The album received widespread acclaim from music critics in the UK.

In the NME, John Mulvey summarised the record as "funny, phenomenonally nasty, genuinely subversive, and, of course, hugely, flamingly POP!... Different Class is a deft, atmospheric, occasionally stealthy and frequently booming, confident record."

Melody Maker awarded the album its star rating of "bloody essential", and its critic Simon Reynolds observed that "the album's title alone announces that Cocker's broadened his scope, has another axe to grind: social antagonism", and stated that Pulp was "not so much the jewel in Britpop's crown, more like the single solitary band who validate the whole sorry enterprise".

Vox’s Keith Cameron awarded the album eight out of ten and wrote that "no other Pulp album of recent years froths around the mouth so unselfconsciously... Pulp have managed to elevate their grandiose, popoid vision-thing to new and greater heights, without crashing into the realms of extreme fantasy."

In Mojo Bob Stanley stated, "You'd have to be a fool or a low-fi obsessive not to concede that it's easily the closest that Pulp have come to realising their potential... Different Class is curiously sparse yet lush enough in all the right places, warm and soulful where unnecessary electro-clutter used to be", and concluded, "Arguments about Blur versus Oasis are irrelevant. Pulp are in a different class."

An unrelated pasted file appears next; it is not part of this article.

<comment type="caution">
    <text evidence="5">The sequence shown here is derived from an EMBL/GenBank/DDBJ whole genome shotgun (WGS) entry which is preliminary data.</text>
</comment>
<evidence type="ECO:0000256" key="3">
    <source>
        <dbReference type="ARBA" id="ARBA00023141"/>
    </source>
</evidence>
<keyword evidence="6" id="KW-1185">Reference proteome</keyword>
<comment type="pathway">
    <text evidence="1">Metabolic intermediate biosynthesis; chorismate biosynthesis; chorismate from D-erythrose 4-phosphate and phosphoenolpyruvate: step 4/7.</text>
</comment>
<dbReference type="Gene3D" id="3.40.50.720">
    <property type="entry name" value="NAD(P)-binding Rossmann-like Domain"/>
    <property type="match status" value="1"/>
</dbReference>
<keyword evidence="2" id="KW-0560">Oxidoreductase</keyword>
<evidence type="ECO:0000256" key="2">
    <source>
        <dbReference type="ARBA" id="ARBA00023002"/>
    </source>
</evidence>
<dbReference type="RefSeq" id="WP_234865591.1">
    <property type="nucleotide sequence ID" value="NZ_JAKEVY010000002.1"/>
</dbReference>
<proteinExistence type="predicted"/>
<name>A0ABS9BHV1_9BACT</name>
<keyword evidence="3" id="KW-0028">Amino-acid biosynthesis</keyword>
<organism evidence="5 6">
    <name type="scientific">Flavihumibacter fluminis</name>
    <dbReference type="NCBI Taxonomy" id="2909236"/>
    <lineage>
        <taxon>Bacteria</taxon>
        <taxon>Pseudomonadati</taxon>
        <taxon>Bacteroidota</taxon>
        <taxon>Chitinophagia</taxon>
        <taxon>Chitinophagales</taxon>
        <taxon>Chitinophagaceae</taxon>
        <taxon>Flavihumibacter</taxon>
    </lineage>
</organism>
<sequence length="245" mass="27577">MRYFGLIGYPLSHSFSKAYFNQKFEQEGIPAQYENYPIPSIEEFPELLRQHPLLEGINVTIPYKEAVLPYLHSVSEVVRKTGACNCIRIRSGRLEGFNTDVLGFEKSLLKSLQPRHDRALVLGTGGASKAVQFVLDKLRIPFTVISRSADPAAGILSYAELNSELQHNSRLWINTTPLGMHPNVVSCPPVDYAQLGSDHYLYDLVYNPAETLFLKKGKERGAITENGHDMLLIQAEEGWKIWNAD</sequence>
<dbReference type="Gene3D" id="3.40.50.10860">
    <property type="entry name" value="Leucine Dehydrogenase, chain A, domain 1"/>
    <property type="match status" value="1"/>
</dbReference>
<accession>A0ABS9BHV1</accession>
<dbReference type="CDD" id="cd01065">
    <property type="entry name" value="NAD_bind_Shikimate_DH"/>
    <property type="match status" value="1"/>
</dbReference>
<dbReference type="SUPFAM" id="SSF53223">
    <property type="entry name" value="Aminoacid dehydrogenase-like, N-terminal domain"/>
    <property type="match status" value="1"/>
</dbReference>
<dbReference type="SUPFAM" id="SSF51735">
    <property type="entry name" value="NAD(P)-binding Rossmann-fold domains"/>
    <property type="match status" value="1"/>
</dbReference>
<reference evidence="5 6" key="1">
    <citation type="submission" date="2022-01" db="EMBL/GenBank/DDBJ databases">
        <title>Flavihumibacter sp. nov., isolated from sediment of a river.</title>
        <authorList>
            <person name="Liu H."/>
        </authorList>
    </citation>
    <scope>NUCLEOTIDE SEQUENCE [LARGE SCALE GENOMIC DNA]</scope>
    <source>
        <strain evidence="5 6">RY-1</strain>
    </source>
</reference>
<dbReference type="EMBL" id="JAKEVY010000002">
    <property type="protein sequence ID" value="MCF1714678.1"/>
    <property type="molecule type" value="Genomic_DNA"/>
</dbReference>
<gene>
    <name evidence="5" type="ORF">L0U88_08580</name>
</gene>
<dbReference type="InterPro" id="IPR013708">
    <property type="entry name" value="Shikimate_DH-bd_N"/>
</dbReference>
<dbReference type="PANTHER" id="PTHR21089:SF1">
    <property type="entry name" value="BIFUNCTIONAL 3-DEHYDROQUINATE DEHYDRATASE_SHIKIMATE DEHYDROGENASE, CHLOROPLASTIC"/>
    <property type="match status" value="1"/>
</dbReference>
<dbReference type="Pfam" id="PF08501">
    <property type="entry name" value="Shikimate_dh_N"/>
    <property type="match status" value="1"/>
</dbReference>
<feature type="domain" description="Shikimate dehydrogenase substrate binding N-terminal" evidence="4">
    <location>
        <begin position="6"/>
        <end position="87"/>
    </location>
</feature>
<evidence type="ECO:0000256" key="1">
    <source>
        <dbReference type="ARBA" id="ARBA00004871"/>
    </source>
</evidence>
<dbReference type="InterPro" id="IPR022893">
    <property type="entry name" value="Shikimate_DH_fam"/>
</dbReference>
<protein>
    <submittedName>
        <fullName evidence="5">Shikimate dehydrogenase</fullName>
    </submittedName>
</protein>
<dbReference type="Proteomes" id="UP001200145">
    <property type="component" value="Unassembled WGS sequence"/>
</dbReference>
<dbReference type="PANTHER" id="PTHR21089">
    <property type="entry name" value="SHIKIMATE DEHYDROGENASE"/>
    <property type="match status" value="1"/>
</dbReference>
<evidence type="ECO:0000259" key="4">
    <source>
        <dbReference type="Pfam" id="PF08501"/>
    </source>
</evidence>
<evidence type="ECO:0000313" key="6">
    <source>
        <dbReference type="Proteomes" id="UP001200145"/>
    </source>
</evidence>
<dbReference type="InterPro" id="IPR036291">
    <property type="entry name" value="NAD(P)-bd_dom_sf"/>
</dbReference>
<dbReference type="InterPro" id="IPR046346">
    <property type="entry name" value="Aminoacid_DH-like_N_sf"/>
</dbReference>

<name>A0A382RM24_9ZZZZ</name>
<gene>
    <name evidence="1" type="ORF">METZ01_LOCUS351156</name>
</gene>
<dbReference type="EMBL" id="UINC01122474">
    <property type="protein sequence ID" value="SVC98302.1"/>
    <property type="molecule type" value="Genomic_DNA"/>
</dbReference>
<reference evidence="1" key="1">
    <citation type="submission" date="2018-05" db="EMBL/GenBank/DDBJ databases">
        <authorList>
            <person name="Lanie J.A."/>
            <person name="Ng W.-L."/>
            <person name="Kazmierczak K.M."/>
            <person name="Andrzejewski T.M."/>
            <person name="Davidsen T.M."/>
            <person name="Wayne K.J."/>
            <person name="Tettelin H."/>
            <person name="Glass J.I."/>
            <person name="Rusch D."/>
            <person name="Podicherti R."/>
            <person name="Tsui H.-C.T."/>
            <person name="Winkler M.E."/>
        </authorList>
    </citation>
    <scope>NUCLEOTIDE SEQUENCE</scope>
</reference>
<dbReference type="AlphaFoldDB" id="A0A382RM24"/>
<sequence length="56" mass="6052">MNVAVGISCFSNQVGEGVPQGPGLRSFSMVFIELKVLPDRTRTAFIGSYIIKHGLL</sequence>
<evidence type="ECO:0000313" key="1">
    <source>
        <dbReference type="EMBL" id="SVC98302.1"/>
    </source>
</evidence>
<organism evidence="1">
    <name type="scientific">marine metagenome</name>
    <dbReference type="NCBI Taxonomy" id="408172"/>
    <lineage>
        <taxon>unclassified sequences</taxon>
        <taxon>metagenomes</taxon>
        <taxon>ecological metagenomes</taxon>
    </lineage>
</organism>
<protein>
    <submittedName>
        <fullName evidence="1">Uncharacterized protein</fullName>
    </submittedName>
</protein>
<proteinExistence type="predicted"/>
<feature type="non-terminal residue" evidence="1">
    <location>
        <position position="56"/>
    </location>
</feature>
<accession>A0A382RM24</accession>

Select ranked the album at number one in its end-of-year list of the 50 best albums of 1995.

It was ranked at number 34 out of 100 in a "Music of the Millennium" poll conducted by HMV, Channel 4, The Guardian and Classic FM. In 1998 Q readers voted Different Class the 37th greatest album of all time and a repeat poll in 2006 put it at number 85.

In 2005 it was voted number 70 in Channel 4's The 100 Greatest Albums and in 2006 British Hit Singles & Albums and NME organised a poll in which 40,000 people worldwide voted for the 100 best albums ever and Different Class was placed at number 54 on the list.

Track listing


Pencil Skirt

Common People

I Spy

Disco 2000

Live Bed Show

Something Changed

Sorted for E's & Wizz



Monday Morning

Bar Italia

Pulp went on hiatus in 2002, having produced two more albums after Different Class. This Is Hardcore, released in 1998, explored the dark side of fame, as Cocker became a target for the tabloids when he famously gatecrashed Michael Jackson’s Brit Awards performance in 1996, while 2001’s We Love Life had a pastoral flavour. Both were noticeably less pop-oriented than before, the band having sensed that the zeitgeist had shifted.

When the line-up that recorded Common People reunited for gigs in 2011, they knew their best-known song had to be the centrepiece of the set, and Cocker didn't mind admitting it.

"If Pulp are only ever remembered for this song, I don't care," he told the crowd at the Reading Festival. "Black Lace are only ever remembered for Agadoo."